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Get Dusty In “Ghost Town”

Friday, May 21, 2021 | Rewind Zone


Western Horror is a genre I’ve always been captivated by. Films such as Near Dark, John Carpenter’s Vampires, From Dusk Till Dawn, Tremors, Dust Devil and the hidden gem Sundown, have an allure that have consistently aroused my being. There’s something about that dusty desert atmosphere that is visually appealing, which is why I have chosen  the 1988 film GHOST TOWN for this month’s Rewind Zone.

Written by David Schmoeller (Puppet Master, Tourist Trap) who was originally attached to direct, GHOST TOWN follows protagonist Sheriff Langley who searches for a missing girl in a spooky abandoned western ghost town in Arizona. Richard McCarthy (as Richard Governor) ended up directing GHOST TOWN, replacing David Schmoeller and is one of the last films to be produced by Charles Band’s Empire Pictures before going bankrupt.

GHOST TOWN opens on Kate (Catherine Hickland) driving on desolate road in the desert when a broken electrical pole obstructing her path forces her to take a detour. Sounds of a galloping horse chase Kate causing her to pull over to confront said rider. But when she stops her car, no one is there. Suddenly, a brisk sandstorm appears and swiftly takes her away, leaving her car in ruins on the road behind for local police to investigate.

Gun-toting stud sheriff Langley is played by Franc Luz who many might recognize from another Rewind Zone covered film The Nest. I know him as Oden from Star Trek: The Next Generation where he gets it on with Dr. Crusher. Langley is practicing his shooting while listening to heavy metal when he gets called to the site where Kate’s car is found. Upon his arrival, Langley sees the ghost horse tracks and begins to follow them in his police truck however, the ghost rider finds him first. Once the rider begins shooting at Langley he quickly grabs his shotgun to defend himself, then the rider is gone, destroying his truck leaving it in the same condition as Kate’s car. Now he’s fucked!

Bewildered but undismayed, Langley continues to follow the horse tracks on foot, determined to find the whereabouts of both Kate and the ghost rider. He commits and shoots rattlesnakes in the process when he stumbles on an ancient tombstone. I enjoy that we see a decrepit talking corpse in the first 15 minutes, bravo! The corpse whispers a warning and Langley finds an old sheriff’s badge on the body before it withers away back into dusty death.

The sun begins to go down as Langley reaches the ghost town and he enters a building to evade the fast approaching thunderstorm. Inside, he sits by a candle to rest with his shotgun cradled on his lap and while he sleeps, voices emerge from the darkness to gaze at their new visitor. The next morning, he wanders into the sheriff’s office where many old crusty bodies rot away, then sees a man in a black coat that disappears right before his eyes. Afterwards he shows up again on a seemingly unoccupied porch and oh, it’s Bruce Glover! Hello Bruce Glover! The Dealer is blind but mystical, a talent Bruce portrays well in many of his roles. Did I mention I love Bruce Glover?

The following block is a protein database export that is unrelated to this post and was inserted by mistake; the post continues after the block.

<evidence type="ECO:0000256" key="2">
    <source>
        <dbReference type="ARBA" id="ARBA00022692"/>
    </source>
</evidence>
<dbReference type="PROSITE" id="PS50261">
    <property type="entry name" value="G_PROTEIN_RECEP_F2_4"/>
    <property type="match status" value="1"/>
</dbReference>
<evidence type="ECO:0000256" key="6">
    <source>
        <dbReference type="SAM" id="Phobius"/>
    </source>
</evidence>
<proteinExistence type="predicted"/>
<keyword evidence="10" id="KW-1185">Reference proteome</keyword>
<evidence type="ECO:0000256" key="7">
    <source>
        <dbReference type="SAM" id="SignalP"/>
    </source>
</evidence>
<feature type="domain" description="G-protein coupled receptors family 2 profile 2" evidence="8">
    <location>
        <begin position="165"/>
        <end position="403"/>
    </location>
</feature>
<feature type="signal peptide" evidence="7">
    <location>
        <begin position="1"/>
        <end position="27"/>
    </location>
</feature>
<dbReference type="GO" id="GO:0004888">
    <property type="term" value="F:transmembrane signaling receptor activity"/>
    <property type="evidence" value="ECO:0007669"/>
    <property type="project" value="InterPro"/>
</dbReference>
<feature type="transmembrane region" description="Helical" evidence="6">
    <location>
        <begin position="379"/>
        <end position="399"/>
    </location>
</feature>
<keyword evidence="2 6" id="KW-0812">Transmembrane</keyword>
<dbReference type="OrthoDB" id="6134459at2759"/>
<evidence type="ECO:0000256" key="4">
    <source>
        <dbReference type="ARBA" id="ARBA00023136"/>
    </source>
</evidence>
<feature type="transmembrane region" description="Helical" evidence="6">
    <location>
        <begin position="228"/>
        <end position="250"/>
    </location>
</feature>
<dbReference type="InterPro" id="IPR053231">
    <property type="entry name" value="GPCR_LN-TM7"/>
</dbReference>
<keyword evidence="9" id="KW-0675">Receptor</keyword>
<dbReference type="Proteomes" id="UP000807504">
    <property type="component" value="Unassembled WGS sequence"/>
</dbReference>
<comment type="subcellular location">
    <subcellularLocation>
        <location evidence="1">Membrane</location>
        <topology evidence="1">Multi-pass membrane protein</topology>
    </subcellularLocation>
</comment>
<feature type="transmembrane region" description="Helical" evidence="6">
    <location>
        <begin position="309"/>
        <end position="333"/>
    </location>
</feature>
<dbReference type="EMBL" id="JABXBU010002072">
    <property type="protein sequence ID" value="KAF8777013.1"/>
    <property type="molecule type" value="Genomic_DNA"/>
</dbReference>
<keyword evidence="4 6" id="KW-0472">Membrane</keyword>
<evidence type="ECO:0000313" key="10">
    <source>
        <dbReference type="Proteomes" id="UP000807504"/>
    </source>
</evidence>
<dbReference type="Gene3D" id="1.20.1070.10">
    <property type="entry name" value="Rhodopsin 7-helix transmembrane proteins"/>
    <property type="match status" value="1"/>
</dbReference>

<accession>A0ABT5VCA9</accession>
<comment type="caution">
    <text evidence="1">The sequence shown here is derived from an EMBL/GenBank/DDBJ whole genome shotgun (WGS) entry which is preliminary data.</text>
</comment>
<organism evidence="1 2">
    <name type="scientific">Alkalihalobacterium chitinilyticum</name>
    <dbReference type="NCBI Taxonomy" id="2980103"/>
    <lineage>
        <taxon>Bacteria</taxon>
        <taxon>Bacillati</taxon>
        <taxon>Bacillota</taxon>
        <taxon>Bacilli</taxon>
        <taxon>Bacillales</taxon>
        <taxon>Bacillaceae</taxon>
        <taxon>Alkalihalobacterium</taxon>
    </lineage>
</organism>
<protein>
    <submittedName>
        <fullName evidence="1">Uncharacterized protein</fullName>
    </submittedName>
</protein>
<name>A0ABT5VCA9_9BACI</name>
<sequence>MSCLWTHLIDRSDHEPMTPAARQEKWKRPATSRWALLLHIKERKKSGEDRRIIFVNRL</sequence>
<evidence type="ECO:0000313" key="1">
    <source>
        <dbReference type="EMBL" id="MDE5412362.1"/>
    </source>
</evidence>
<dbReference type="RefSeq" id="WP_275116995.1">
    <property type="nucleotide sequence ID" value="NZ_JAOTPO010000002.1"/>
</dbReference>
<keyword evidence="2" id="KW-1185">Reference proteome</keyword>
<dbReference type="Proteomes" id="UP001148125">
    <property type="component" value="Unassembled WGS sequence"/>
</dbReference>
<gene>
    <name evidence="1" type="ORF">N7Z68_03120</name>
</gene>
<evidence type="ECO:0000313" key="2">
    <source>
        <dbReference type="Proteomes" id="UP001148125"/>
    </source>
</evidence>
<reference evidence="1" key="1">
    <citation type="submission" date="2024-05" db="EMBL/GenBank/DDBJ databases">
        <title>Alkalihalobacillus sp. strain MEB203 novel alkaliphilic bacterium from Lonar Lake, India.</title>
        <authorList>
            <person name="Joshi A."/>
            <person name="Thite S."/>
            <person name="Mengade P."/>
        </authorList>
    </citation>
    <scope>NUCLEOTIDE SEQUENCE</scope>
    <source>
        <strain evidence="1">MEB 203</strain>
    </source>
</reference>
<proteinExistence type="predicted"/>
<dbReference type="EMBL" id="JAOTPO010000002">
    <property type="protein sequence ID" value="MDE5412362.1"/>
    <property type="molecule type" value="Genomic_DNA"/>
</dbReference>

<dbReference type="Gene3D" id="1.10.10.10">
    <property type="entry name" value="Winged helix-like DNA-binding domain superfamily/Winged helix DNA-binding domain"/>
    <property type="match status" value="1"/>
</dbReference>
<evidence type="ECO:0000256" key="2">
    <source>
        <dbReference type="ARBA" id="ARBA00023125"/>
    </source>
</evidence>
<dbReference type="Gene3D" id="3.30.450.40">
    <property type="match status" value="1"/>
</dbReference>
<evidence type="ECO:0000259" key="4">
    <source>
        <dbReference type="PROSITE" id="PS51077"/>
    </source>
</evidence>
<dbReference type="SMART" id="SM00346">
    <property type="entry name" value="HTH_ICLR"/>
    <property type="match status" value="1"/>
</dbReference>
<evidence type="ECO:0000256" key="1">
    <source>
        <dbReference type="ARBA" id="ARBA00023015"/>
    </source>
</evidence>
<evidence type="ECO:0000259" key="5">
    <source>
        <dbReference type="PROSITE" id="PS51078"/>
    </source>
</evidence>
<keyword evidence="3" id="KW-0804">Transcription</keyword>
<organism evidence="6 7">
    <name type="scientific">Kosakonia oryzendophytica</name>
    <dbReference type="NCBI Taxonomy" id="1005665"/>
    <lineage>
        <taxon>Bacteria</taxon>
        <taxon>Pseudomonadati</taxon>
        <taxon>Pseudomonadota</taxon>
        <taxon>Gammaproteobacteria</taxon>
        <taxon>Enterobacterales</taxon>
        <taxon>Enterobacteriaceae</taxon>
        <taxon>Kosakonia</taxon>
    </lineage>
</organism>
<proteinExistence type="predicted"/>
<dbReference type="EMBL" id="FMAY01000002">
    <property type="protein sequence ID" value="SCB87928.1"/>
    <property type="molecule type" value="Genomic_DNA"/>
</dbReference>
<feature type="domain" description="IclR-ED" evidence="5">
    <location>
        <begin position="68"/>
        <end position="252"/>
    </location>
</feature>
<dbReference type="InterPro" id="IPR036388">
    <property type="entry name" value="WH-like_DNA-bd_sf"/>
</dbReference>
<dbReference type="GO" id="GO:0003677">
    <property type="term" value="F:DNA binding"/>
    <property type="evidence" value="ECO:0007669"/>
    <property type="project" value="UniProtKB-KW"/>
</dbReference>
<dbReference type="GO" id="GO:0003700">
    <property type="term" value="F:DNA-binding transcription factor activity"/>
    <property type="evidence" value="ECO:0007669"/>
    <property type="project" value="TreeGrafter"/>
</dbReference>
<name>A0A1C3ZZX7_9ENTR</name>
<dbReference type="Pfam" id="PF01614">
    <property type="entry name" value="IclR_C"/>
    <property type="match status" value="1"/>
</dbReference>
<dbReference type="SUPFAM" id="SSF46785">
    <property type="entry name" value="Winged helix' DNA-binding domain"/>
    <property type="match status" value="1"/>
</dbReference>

Langley continues his search for Kate as he enters the saloon. Once he puts on the old badge he stole from the corpse, a scene akin to The Shining takes place where patrons and a bartender appear out of nowhere to offer help and whiskey. The town’s folk are aware of his presence and just keep fucking with him by appearing and disappearing. There’s a lot of that in GHOST TOWN. Quickly, a confrontation occurs causing Langley to get shot, which is when we meet Etta (Laura Schaefer) who takes care of his wound. I thanked her for taking his shirt off.

Meanwhile, the other deputies are searching for Langley and are distressed when they find his truck. Kate keeps trying to escape but the ghost rider, whose name is Devlin, forbids her. At first, we only see his eyes, as he wears a mask that covers his mouth and nose. Once he takes it off, Devlin’s face is grotesque and partially decomposed. There is a flashback scene where we see more of Jimmie Skaggs’ true face. Despite that, I adore that no matter how rotten his face is, his hair is always perfectly kempt.

Next, the showdown scene is spectacular. I’m no Eastwood aficionado (although recently watching Dirty Harry gave me a newfound respect for him) but we get some rambunctious western themes with some added Charles Band bloody gore. The Jesus windmill is a pretty great touch if I may say so myself! With an unlikely escape in sight, Langley and Kate team up to fight against the ghosts. They form both allies and enemies of the town but the fact remains, when you are in GHOST TOWN, there’s nowhere to hide, nowhere to run and what remains in the latter half of the film is a duel to the death, or shall I say deader death.

I would love to visit a real ghost town one day. If it was seemingly uninhabited and turned out to have actual ghosts, I’d be even more pleased. GHOST TOWN is a fun underrated film that barely gets talked about but that’s what I’m here for. If you’re interested in watching a plethora of disappearing acts, drunk ghosts, death by fire, death by spear, death by nails, snakes, scorpions, crows, and skulls then add GHOST TOWN to your watch list! My only question is, where do ghosts buy their whiskey?

Yasmina Ketita
Columnist and host of The Rewind Zone. My love for horror and VHS was established while growing up in the '80s, my favourite decade, because it spawned a new generation of incredible practical effects, amazing VHS cover art and most importantly, provides nostalgia. Watching '80s horror movies comforts me in a sentimental way as if being back in those movie rental days.